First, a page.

Isaiah 40:21-31 and Mark 1:29-39
At first glance, these passages couldn’t be more different in terms of God and Jesus’ publicity. The Isaiah passage asks again and again “Do you not know? Have you not seen? Has it not been told to you from the beginning? Have you not understood since the founding of the earth? Have you not heard? (Isaiah 40:21, 28). The reader of Isaiah is challenged why she or he hasn’t understood what God has done.
This week’s reading from the gospel according to Mark, however, furthers the idea of the Messianic secret. Just as in the case when he drove out an unclean spirit in the synagogue at Capernaum, when Jesus drove out demons at the door of Peter’s mother-in-law’s house (Mark 1:33-34) he would not let them speak “because they knew who he was” (v 34). In the gospel according to Mark, Jesus tried to keep who he is a secret, at least at first.
A few weeks ago, we considered the witnesses of Hannah and Simeon at the temple as well as Nathanael’s proclamation that Jesus was uniquely holy. Those stories are missing from Mark. Jesus’ messiah-ship is something that only God at Jesus’ baptism, and the demons who are being driven out know and proclaim. At least in the case of the demons, Jesus does not want them to tell humans who Jesus is. Why? I think it is about motive and work.
When we look back at the Isaiah passage, God’s work is described in three main categories. God creates and stretches out the heavens (v 22, 26 and 28). God acts against princes and rulers of this world and brings them to nothing (v 23, 24 and 25). And finally God strengthens the weary and increases the power of the weak. These signs should be manifest to anyone observing the world, according to Isaiah’s thinking. Dynasties rise and crumble, the poor and weak somehow have the strength to carry on and the created world exists: all due to the active intervention of God.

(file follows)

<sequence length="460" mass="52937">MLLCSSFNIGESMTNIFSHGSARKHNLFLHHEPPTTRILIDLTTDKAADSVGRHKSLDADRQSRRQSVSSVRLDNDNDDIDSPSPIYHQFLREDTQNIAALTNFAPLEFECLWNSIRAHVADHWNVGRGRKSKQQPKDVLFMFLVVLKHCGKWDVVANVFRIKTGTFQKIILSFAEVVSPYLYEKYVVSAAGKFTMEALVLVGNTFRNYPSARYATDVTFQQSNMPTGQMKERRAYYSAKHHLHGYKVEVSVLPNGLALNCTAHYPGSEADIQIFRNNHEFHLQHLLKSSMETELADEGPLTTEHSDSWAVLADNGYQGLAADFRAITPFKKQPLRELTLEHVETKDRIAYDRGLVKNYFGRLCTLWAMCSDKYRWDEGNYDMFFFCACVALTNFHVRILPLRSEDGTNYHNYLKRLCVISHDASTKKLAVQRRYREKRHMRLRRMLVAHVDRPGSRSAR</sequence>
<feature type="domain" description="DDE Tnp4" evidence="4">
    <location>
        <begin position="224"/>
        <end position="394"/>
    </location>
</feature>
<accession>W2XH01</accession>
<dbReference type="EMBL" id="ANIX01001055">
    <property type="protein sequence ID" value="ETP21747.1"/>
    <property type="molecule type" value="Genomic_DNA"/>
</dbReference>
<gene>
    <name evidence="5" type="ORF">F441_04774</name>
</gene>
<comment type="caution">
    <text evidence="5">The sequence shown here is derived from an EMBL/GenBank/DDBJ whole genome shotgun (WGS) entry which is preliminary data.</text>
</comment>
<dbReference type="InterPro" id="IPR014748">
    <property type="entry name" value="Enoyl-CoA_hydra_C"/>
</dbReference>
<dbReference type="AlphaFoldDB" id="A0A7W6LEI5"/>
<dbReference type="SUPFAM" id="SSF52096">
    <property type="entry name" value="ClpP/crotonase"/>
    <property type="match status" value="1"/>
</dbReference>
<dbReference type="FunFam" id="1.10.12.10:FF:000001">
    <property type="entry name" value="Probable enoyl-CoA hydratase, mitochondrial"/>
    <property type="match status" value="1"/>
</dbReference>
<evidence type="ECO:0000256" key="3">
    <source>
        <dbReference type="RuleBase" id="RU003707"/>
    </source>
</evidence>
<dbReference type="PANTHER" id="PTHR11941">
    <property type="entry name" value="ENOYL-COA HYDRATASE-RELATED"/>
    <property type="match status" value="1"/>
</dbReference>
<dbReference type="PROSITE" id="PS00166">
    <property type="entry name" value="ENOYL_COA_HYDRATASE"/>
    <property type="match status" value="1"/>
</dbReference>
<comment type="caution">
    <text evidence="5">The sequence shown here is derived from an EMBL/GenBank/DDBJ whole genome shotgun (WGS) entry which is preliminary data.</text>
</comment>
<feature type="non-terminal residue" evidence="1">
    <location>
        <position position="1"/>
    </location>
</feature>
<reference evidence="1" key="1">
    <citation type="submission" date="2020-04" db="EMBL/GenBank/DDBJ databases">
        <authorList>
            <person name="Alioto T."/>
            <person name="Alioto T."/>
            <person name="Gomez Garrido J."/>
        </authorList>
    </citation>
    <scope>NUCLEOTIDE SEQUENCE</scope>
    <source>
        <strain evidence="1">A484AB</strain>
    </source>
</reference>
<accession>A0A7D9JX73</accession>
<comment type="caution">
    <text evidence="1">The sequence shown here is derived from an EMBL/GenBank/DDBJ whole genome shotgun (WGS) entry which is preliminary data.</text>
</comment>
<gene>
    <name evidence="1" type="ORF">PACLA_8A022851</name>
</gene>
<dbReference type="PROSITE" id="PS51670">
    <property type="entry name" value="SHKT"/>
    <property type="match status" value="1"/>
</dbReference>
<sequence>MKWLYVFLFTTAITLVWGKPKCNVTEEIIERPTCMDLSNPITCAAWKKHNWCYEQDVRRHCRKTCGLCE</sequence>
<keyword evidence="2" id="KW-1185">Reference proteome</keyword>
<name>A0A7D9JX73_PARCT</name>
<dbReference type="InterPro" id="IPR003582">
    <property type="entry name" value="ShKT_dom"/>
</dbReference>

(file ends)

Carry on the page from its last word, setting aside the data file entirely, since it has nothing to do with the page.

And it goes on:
The work of Jesus is the gospel according to Mark is not as grandiose. After gaining notoriety around Capernaum, such that everyone was looking for him (v 37), Jesus suggested going somewhere else – to the nearby villages – so that he could preach (v 38). The first several disciples must have been perplexed at this. Healing and driving out demons were bringing tremendous crowds and fame to Jesus. Not only would Jesus not let the demons testify to the people that he was the messiah, but he also refused to stay in one place and become a popular miracle worker. Jesus said explicitly that preaching was the reason that he came (Mark 1:38).
Ask most Christians, “why Jesus?” and you will receive many different answers, but probably most will focus on Jesus’ salvific work on the cross. Here in the gospel of Mark, however, Jesus plainly states that his reason for coming was to preach. Being too famous, or letting people know who he was too early in his ministry would have distracted from what he actually came to do: teach how the Kingdom of God is at hand.
Just as when a band releases a new record and goes on tour to promote it, most fans just want to hear the old classics which made the band famous in the first place, Jesus was wary that he would become famous for working miracles or even being the promised messiah, and no one would be interested to hear his reinterpretation of the Law and his new teachings. Therefore Jesus shunned the spotlight and did not proclaim who he was at first, at least according to Mark.
To be sure, Jesus did not refuse to heal people or perform miracles. He did that wherever he went. But Jesus kept his focus on the real reason that he came: teaching about the Kingdom of Heaven that was breaking into the world in a radically new way. The challenge for us, then, is to take Jesus at his word, that the reason he came was to teach. Scripture is a rich library, and there are many different perspectives on the life of Jesus. This multi-vocal witness is a treasure, and we do well to embrace it. So let us, this year at least, sit with Mark’s gospel and consider Jesus’ words in the red letters as the reason for his coming.